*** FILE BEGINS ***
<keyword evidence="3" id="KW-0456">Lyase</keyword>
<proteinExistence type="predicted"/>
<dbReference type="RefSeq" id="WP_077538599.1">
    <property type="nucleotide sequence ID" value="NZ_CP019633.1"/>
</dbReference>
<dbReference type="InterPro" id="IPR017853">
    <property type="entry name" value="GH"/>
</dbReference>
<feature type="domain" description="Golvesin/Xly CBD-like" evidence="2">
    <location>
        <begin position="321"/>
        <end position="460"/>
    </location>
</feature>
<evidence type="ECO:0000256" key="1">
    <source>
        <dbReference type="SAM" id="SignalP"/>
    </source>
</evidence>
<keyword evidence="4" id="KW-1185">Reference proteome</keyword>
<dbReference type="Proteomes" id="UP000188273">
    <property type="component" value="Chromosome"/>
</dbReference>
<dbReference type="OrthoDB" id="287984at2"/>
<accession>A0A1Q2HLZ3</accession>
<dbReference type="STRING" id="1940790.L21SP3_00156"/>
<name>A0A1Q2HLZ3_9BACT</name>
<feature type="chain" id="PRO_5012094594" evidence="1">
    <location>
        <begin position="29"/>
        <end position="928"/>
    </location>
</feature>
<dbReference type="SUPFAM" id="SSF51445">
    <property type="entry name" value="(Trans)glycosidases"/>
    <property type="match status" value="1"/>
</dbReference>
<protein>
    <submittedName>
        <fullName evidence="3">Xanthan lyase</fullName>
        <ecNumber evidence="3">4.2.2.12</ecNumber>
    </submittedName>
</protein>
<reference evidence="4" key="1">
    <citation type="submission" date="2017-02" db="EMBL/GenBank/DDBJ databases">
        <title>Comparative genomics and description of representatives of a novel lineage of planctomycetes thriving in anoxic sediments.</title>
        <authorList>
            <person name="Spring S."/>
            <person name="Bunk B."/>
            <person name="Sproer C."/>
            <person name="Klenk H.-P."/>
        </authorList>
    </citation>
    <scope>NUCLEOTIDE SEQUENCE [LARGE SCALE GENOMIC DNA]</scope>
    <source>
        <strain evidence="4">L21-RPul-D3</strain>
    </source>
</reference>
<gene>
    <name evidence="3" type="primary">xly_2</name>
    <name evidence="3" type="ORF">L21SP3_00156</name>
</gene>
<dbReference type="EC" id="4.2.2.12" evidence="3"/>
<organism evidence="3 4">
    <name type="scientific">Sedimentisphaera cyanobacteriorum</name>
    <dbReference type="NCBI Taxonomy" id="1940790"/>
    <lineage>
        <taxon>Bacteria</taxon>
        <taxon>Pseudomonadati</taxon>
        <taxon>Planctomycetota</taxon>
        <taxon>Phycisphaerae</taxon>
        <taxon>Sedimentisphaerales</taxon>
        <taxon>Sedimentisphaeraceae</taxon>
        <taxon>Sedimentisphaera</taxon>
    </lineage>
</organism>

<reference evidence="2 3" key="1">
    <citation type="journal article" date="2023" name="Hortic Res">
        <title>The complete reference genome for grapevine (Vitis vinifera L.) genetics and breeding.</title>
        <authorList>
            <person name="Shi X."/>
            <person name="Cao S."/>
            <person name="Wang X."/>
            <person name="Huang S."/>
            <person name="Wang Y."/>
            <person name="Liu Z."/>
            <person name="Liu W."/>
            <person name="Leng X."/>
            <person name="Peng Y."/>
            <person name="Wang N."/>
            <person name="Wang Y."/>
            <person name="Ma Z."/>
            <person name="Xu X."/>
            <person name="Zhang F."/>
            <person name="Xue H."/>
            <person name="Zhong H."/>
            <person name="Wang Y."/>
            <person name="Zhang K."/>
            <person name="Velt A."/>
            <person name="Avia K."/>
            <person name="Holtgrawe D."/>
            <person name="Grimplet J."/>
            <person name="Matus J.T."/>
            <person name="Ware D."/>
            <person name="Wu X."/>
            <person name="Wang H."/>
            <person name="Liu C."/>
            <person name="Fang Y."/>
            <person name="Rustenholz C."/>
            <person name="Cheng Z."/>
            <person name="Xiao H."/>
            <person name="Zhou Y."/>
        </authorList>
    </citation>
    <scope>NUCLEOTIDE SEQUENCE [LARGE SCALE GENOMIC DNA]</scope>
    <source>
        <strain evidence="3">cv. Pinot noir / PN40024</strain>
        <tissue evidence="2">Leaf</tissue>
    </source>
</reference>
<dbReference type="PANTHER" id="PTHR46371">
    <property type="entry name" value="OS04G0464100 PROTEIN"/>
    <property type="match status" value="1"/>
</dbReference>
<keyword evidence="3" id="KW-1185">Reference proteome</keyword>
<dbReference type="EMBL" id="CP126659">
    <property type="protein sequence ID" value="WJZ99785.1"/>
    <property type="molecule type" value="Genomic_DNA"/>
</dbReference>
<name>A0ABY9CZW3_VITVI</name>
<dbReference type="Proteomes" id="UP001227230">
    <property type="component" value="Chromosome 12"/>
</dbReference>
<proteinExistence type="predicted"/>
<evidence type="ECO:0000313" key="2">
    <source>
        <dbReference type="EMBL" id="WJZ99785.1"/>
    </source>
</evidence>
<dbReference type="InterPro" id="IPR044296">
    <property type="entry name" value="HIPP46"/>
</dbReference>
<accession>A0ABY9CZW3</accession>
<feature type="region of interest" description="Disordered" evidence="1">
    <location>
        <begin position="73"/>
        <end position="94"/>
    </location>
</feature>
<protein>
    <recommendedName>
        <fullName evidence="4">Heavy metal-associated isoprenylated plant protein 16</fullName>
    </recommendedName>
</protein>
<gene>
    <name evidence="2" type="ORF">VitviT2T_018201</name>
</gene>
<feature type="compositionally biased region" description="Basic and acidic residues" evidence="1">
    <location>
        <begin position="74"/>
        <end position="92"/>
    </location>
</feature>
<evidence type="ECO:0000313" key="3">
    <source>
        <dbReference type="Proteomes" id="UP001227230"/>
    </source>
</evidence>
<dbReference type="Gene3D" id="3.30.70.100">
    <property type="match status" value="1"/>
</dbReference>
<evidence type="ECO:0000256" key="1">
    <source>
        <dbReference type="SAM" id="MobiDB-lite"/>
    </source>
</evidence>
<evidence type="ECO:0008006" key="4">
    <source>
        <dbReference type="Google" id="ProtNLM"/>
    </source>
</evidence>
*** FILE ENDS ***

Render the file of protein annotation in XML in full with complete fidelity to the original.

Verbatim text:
<keyword evidence="3" id="KW-0456">Lyase</keyword>
<proteinExistence type="predicted"/>
<dbReference type="RefSeq" id="WP_077538599.1">
    <property type="nucleotide sequence ID" value="NZ_CP019633.1"/>
</dbReference>
<dbReference type="InterPro" id="IPR017853">
    <property type="entry name" value="GH"/>
</dbReference>
<feature type="domain" description="Golvesin/Xly CBD-like" evidence="2">
    <location>
        <begin position="321"/>
        <end position="460"/>
    </location>
</feature>
<evidence type="ECO:0000256" key="1">
    <source>
        <dbReference type="SAM" id="SignalP"/>
    </source>
</evidence>
<keyword evidence="4" id="KW-1185">Reference proteome</keyword>
<dbReference type="Proteomes" id="UP000188273">
    <property type="component" value="Chromosome"/>
</dbReference>
<dbReference type="OrthoDB" id="287984at2"/>
<accession>A0A1Q2HLZ3</accession>
<dbReference type="STRING" id="1940790.L21SP3_00156"/>
<name>A0A1Q2HLZ3_9BACT</name>
<feature type="chain" id="PRO_5012094594" evidence="1">
    <location>
        <begin position="29"/>
        <end position="928"/>
    </location>
</feature>
<dbReference type="SUPFAM" id="SSF51445">
    <property type="entry name" value="(Trans)glycosidases"/>
    <property type="match status" value="1"/>
</dbReference>
<protein>
    <submittedName>
        <fullName evidence="3">Xanthan lyase</fullName>
        <ecNumber evidence="3">4.2.2.12</ecNumber>
    </submittedName>
</protein>
<reference evidence="4" key="1">
    <citation type="submission" date="2017-02" db="EMBL/GenBank/DDBJ databases">
        <title>Comparative genomics and description of representatives of a novel lineage of planctomycetes thriving in anoxic sediments.</title>
        <authorList>
            <person name="Spring S."/>
            <person name="Bunk B."/>
            <person name="Sproer C."/>
            <person name="Klenk H.-P."/>
        </authorList>
    </citation>
    <scope>NUCLEOTIDE SEQUENCE [LARGE SCALE GENOMIC DNA]</scope>
    <source>
        <strain evidence="4">L21-RPul-D3</strain>
    </source>
</reference>
<gene>
    <name evidence="3" type="primary">xly_2</name>
    <name evidence="3" type="ORF">L21SP3_00156</name>
</gene>
<dbReference type="EC" id="4.2.2.12" evidence="3"/>
<organism evidence="3 4">
    <name type="scientific">Sedimentisphaera cyanobacteriorum</name>
    <dbReference type="NCBI Taxonomy" id="1940790"/>
    <lineage>
        <taxon>Bacteria</taxon>
        <taxon>Pseudomonadati</taxon>
        <taxon>Planctomycetota</taxon>
        <taxon>Phycisphaerae</taxon>
        <taxon>Sedimentisphaerales</taxon>
        <taxon>Sedimentisphaeraceae</taxon>
        <taxon>Sedimentisphaera</taxon>
    </lineage>
</organism>

<reference evidence="2 3" key="1">
    <citation type="journal article" date="2023" name="Hortic Res">
        <title>The complete reference genome for grapevine (Vitis vinifera L.) genetics and breeding.</title>
        <authorList>
            <person name="Shi X."/>
            <person name="Cao S."/>
            <person name="Wang X."/>
            <person name="Huang S."/>
            <person name="Wang Y."/>
            <person name="Liu Z."/>
            <person name="Liu W."/>
            <person name="Leng X."/>
            <person name="Peng Y."/>
            <person name="Wang N."/>
            <person name="Wang Y."/>
            <person name="Ma Z."/>
            <person name="Xu X."/>
            <person name="Zhang F."/>
            <person name="Xue H."/>
            <person name="Zhong H."/>
            <person name="Wang Y."/>
            <person name="Zhang K."/>
            <person name="Velt A."/>
            <person name="Avia K."/>
            <person name="Holtgrawe D."/>
            <person name="Grimplet J."/>
            <person name="Matus J.T."/>
            <person name="Ware D."/>
            <person name="Wu X."/>
            <person name="Wang H."/>
            <person name="Liu C."/>
            <person name="Fang Y."/>
            <person name="Rustenholz C."/>
            <person name="Cheng Z."/>
            <person name="Xiao H."/>
            <person name="Zhou Y."/>
        </authorList>
    </citation>
    <scope>NUCLEOTIDE SEQUENCE [LARGE SCALE GENOMIC DNA]</scope>
    <source>
        <strain evidence="3">cv. Pinot noir / PN40024</strain>
        <tissue evidence="2">Leaf</tissue>
    </source>
</reference>
<dbReference type="PANTHER" id="PTHR46371">
    <property type="entry name" value="OS04G0464100 PROTEIN"/>
    <property type="match status" value="1"/>
</dbReference>
<keyword evidence="3" id="KW-1185">Reference proteome</keyword>
<dbReference type="EMBL" id="CP126659">
    <property type="protein sequence ID" value="WJZ99785.1"/>
    <property type="molecule type" value="Genomic_DNA"/>
</dbReference>
<name>A0ABY9CZW3_VITVI</name>
<dbReference type="Proteomes" id="UP001227230">
    <property type="component" value="Chromosome 12"/>
</dbReference>
<proteinExistence type="predicted"/>
<evidence type="ECO:0000313" key="2">
    <source>
        <dbReference type="EMBL" id="WJZ99785.1"/>
    </source>
</evidence>
<dbReference type="InterPro" id="IPR044296">
    <property type="entry name" value="HIPP46"/>
</dbReference>
<accession>A0ABY9CZW3</accession>
<feature type="region of interest" description="Disordered" evidence="1">
    <location>
        <begin position="73"/>
        <end position="94"/>
    </location>
</feature>
<protein>
    <recommendedName>
        <fullName evidence="4">Heavy metal-associated isoprenylated plant protein 16</fullName>
    </recommendedName>
</protein>
<gene>
    <name evidence="2" type="ORF">VitviT2T_018201</name>
</gene>
<feature type="compositionally biased region" description="Basic and acidic residues" evidence="1">
    <location>
        <begin position="74"/>
        <end position="92"/>
    </location>
</feature>
<evidence type="ECO:0000313" key="3">
    <source>
        <dbReference type="Proteomes" id="UP001227230"/>
    </source>
</evidence>
<dbReference type="Gene3D" id="3.30.70.100">
    <property type="match status" value="1"/>
</dbReference>
<evidence type="ECO:0000256" key="1">
    <source>
        <dbReference type="SAM" id="MobiDB-lite"/>
    </source>
</evidence>
<evidence type="ECO:0008006" key="4">
    <source>
        <dbReference type="Google" id="ProtNLM"/>
    </source>
</evidence>